Controlled propagation of spiking dynamics in vertical-cavity surface-emitting lasers: towards neuromorphic photonic networks

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Abstract

We report experimentally and in theory on the controllable propagation of spiking regimes between two interlinked Vertical-Cavity Surface-Emitting Lasers (VCSELs). We show that spiking patterns generated in a first transmitter VCSEL (T-VCSEL) are communicated to a second receiver VCSEL (R-VCSEL) which responds by firing the same spiking response. Importantly, the spiking regimes from both devices had analogous temporal and amplitude characteristics, including equal number of spikes fired, same spike and inter-spike temporal durations and similar spike intensity properties. These responses are analogous to the spiking communication patterns of biological neurons yet at sub-nanosecond speeds, this is several (up to 8) orders of magnitude faster than the timescales of biological neurons. We have also carried out numerical simulations reproducing with high degree of agreement the experimental findings. These results obtained with inexpensive, commercially available VCSELs operating at important telecom wavelengths (1300nm) offer great prospects for the scaling of emerging VCSEL-based photonic neuronal models into network configurations for use in novel neuromorphic photonic systems. This offers high potentials for non-traditional computing paradigms beyond digital systems and able to operate at ultrafast speeds.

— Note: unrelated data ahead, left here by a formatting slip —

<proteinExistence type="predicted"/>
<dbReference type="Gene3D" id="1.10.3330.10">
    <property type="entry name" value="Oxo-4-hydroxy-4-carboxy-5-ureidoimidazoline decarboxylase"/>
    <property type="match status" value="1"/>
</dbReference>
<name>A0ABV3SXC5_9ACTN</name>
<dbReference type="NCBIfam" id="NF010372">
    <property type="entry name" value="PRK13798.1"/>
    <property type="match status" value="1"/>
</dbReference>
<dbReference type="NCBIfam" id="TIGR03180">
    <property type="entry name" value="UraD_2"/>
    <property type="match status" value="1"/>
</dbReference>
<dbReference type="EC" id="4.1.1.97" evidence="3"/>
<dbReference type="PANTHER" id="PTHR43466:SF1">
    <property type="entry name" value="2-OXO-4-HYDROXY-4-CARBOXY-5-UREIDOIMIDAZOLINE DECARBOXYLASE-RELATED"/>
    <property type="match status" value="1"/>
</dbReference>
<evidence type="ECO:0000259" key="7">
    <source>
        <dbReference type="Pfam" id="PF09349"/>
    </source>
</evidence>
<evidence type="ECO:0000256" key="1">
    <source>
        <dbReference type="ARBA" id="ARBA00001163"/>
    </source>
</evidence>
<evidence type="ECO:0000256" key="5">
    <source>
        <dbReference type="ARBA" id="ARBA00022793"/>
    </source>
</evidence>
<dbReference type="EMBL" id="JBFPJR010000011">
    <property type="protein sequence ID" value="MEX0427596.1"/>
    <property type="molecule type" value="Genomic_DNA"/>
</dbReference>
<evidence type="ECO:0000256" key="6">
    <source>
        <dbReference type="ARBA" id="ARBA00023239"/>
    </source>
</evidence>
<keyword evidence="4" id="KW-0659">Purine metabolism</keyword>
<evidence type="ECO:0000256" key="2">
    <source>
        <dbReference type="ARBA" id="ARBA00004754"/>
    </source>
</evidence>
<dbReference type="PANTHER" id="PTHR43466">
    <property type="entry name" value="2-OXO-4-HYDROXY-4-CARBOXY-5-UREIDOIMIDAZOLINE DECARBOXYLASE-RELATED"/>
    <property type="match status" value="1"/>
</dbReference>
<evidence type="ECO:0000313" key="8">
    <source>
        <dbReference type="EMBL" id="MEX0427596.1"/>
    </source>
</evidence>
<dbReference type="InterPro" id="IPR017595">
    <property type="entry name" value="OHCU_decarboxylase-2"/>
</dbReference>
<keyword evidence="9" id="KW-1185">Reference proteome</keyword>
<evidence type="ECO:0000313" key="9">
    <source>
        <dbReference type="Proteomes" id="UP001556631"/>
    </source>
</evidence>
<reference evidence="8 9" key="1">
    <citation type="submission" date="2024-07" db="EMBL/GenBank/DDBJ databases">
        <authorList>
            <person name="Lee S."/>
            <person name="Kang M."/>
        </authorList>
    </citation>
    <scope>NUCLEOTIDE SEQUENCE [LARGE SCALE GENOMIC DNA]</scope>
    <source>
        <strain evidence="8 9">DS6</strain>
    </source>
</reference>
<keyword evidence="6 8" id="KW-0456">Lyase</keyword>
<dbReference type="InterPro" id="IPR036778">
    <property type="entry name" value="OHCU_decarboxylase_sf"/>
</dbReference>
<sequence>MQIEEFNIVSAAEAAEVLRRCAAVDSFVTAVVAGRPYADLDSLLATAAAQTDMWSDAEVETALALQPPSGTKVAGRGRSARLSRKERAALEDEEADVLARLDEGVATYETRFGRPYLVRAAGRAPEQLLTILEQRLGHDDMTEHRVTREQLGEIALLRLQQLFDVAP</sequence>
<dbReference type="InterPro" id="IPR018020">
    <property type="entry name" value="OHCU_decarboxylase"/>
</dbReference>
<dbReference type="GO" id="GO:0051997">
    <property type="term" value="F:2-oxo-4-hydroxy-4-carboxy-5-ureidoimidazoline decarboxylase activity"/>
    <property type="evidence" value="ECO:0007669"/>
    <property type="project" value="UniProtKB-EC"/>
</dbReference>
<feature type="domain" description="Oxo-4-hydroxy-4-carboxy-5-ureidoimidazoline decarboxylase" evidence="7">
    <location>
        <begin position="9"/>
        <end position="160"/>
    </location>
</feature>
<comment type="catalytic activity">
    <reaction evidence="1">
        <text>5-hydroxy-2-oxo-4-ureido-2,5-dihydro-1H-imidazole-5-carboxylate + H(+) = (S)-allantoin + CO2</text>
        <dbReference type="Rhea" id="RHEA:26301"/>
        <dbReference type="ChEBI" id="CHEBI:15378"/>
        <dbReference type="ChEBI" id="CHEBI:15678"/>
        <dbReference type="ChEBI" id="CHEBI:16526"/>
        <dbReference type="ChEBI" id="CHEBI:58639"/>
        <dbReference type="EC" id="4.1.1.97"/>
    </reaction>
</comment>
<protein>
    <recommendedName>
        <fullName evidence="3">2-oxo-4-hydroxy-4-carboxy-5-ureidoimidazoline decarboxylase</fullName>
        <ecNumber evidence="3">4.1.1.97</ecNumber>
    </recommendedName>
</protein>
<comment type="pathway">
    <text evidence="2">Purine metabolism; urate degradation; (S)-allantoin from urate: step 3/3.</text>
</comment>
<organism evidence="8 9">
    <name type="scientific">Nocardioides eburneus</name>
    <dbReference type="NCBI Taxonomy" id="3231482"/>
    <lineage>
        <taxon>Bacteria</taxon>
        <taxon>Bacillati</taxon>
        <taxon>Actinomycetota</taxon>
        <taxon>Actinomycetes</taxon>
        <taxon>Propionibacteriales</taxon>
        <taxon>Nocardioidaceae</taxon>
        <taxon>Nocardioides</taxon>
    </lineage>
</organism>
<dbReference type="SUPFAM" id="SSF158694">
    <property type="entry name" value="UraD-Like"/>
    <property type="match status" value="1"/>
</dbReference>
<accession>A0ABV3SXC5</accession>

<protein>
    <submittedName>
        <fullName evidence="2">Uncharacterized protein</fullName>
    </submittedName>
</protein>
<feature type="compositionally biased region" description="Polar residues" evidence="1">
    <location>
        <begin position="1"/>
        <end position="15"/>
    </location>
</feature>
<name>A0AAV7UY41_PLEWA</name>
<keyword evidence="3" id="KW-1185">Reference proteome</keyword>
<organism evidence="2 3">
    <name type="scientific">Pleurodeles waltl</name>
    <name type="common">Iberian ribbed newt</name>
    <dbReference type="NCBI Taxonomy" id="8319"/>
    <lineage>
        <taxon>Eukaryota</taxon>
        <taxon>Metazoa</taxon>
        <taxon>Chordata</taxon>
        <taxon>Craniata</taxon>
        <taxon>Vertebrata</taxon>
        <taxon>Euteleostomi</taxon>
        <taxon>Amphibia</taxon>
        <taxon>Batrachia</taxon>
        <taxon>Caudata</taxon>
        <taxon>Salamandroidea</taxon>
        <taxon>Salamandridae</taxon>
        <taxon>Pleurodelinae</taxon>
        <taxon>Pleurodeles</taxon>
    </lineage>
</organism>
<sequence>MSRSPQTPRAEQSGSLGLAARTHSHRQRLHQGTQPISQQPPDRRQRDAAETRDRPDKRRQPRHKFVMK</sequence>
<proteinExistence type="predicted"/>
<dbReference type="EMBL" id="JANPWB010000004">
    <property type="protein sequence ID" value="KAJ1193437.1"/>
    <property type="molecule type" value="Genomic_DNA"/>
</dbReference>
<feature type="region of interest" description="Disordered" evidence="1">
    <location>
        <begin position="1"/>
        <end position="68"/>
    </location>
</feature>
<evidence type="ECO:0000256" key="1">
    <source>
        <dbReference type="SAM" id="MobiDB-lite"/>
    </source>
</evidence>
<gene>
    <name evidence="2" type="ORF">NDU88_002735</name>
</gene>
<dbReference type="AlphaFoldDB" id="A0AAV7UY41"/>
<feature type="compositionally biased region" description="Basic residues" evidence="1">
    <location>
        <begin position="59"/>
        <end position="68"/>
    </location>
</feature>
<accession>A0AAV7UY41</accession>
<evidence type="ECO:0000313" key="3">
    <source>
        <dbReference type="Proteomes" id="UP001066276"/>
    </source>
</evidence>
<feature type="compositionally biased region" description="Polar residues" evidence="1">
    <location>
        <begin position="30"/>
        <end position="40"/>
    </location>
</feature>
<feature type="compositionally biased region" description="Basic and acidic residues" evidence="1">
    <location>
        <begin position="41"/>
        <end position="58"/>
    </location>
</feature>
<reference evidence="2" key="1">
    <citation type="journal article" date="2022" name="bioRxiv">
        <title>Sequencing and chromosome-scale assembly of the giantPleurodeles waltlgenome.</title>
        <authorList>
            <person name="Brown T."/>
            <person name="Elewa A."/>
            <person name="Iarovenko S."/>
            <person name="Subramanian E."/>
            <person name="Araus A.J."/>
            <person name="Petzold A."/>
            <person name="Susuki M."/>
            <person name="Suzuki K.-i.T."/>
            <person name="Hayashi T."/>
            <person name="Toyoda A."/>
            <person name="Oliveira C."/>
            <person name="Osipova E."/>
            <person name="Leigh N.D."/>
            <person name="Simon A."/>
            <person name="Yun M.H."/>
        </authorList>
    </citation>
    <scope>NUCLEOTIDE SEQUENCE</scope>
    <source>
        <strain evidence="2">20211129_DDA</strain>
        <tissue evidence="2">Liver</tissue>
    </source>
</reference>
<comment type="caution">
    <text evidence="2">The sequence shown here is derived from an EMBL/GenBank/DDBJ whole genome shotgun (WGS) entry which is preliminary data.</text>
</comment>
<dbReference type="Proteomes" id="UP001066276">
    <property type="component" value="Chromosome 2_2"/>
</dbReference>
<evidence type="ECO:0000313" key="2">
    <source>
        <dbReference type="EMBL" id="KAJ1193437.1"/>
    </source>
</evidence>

LanguageEnglish
Article number1800408
Number of pages8
JournalIEEE Journal of Selected Topics in Quantum Electronics
Volume23
Issue number6
DOIs
Publication statusPublished - 22 Mar 2017

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spiking
Surface emitting lasers
surface emitting lasers
Photonics
spikes
photonics
cavities
propagation
neurons
Neurons